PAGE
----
Angelica Pesarini was awarded a PhD in Sociology in 2015 from the Centre for Interdisciplinary Gender Studies at the University of Leeds. Pesarini’s work investigates the visual racializing practices located at the intersection of race, gender and identity in colonial and postcolonial times, with a specific focus on Italy. In her current research, Pesarini examines phenomenological experiences of Black mixed race embodiment lived by two generations of women born from a White Italian and a Black East-African parent in the former Italian colonies in East Africa (Eritrea, Somalia and Ethiopia). Using Black feminist epistemology and qualitative research methods, Pesarini interrogates the limits of Franz Fanon’s idea of the white look and focuses on the gendered connotations neglected by Fanon and useful to understand the intersectional construction of racialized and gendered bodies in colonial and postcolonial Italy.


L’Italia non è un paese meticcio

Citizenship, Racism And Belonging In Contemporary Italian Political Discourse

Lecture, video


Angelica Pesarini discusses the connections between contemporary Italian political discourse on race, citizenship and belonging; the history of Italian colonialism in East Africa; and the complications of using the category mixed race. She looks at how ideas of blood and biological race are still located at the core of national identity and why Italy today can be defined as a racial nation (Nandi and Spickard, 2014). She also looks at how everyday negotiations made by black mixed race Italians can be used to respond to the negative positioning of their bodies as dissonant and out of place (Puwar, 2004) within the realm of the nation. To do so, Pesarini illustrates the continuity between a series of political actions articulated around an idea of racialized citizenship, going from the colonial fascist period in the former Italian colonies in East Africa (1890 – 1941), to contemporary times. She begins by analyzing a series of laws, including the law 999 of 1933 introduced in order to regulate the identity and citizenship of unrecognised mixed race children born in Italy’s former colonies. She then discusses the Race Manifesto (1938) and the racial laws enacted by Italy’s fascist regime (1937 – 1941) against interracial unions and mixed race subjects. Lastly, an examination of the current law for Italian citizenship (law 91/1992) shows the continuity between past and present, through a renewed idea of blood.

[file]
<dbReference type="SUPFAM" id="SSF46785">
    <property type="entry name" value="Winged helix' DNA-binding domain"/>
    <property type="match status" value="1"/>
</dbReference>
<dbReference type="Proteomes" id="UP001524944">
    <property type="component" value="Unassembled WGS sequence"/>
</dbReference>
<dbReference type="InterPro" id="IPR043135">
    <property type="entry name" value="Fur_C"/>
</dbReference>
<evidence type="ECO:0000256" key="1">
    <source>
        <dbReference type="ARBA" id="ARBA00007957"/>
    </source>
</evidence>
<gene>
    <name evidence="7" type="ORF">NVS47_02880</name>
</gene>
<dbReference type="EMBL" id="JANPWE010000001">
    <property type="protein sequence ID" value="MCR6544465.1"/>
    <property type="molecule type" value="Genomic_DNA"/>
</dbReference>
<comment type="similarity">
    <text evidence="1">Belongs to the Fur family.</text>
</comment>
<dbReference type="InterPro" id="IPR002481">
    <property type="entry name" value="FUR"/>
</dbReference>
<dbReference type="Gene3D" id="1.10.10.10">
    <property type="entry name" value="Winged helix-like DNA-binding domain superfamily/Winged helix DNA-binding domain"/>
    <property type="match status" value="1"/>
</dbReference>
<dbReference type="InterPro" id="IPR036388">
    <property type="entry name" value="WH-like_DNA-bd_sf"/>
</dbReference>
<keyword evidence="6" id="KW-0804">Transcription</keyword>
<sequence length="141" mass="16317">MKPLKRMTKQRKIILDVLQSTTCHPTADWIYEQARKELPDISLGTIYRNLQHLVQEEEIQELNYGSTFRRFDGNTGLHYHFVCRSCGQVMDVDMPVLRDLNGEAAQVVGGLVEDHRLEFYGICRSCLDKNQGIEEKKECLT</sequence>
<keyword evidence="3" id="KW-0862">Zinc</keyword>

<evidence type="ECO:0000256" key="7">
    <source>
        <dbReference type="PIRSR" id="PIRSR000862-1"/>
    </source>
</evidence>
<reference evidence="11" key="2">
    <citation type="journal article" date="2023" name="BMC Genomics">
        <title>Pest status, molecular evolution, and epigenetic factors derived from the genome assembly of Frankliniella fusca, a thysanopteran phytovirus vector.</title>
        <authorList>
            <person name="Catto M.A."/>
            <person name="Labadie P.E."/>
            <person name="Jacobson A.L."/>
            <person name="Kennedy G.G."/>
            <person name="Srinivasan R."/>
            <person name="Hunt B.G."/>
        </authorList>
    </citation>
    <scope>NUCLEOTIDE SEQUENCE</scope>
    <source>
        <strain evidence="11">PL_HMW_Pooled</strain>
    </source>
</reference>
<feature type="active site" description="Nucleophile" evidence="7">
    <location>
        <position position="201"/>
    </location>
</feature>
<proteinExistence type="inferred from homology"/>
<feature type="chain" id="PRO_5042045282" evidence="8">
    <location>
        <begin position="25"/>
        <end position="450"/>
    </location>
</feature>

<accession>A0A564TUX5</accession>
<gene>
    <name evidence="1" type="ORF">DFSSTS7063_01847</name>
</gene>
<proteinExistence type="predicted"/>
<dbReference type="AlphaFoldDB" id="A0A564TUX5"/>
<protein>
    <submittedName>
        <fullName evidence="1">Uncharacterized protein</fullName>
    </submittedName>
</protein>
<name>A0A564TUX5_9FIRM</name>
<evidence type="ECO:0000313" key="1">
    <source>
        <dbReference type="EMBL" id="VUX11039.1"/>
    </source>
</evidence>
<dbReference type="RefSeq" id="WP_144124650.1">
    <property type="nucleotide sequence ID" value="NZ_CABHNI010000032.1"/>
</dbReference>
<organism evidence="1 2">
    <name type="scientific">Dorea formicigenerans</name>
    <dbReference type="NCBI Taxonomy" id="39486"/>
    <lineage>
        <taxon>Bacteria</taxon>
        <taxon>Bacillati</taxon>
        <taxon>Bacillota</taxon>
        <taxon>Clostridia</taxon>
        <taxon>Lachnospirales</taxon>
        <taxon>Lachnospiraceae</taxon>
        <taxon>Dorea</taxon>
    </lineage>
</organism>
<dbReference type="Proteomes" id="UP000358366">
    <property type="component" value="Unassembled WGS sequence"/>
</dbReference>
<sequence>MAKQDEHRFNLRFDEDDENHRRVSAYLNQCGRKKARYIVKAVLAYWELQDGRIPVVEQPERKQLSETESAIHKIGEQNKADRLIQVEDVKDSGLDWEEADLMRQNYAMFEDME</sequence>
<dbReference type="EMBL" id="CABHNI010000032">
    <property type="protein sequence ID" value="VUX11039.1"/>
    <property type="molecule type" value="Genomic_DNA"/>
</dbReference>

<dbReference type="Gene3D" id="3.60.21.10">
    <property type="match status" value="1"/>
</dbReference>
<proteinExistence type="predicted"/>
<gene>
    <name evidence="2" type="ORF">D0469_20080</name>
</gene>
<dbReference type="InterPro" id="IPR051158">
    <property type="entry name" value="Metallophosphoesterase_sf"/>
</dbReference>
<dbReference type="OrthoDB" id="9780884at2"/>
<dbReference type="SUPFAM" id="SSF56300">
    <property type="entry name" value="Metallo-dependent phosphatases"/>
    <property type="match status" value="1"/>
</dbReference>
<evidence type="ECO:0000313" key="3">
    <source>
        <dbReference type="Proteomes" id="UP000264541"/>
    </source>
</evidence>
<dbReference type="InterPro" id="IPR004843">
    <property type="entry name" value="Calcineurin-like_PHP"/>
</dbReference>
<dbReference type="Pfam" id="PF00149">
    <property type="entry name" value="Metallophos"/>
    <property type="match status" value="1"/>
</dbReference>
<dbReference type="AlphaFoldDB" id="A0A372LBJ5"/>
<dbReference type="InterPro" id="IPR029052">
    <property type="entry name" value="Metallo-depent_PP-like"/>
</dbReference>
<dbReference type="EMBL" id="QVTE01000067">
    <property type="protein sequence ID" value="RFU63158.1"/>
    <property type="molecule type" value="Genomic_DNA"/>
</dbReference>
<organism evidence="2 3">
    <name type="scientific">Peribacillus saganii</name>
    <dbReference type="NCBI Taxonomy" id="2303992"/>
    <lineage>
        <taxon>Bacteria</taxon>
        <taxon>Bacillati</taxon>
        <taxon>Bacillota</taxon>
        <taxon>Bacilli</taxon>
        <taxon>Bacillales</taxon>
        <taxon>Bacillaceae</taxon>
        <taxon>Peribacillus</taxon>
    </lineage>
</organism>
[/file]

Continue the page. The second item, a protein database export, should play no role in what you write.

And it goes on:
Angelica Pesarini’s work, based on an analysis of original qualitative data, reveals how dynamics of race and migration in Italy cannot be fully understood without reference to the historical nexus of citizenship/race/belonging and how, today, ideas of citizenship based on blood lineage show disturbing references to fascist ideologies of race. An analysis of the negotiations enacted by racialized subjects in order to respond to the negative positioning of their bodies, show how monolithic constructions of national identity may be challenged, contested and subverted. This can trigger alternative forms of belonging which may be used as a tool of resistance capable of challenging hegemonic structures of power.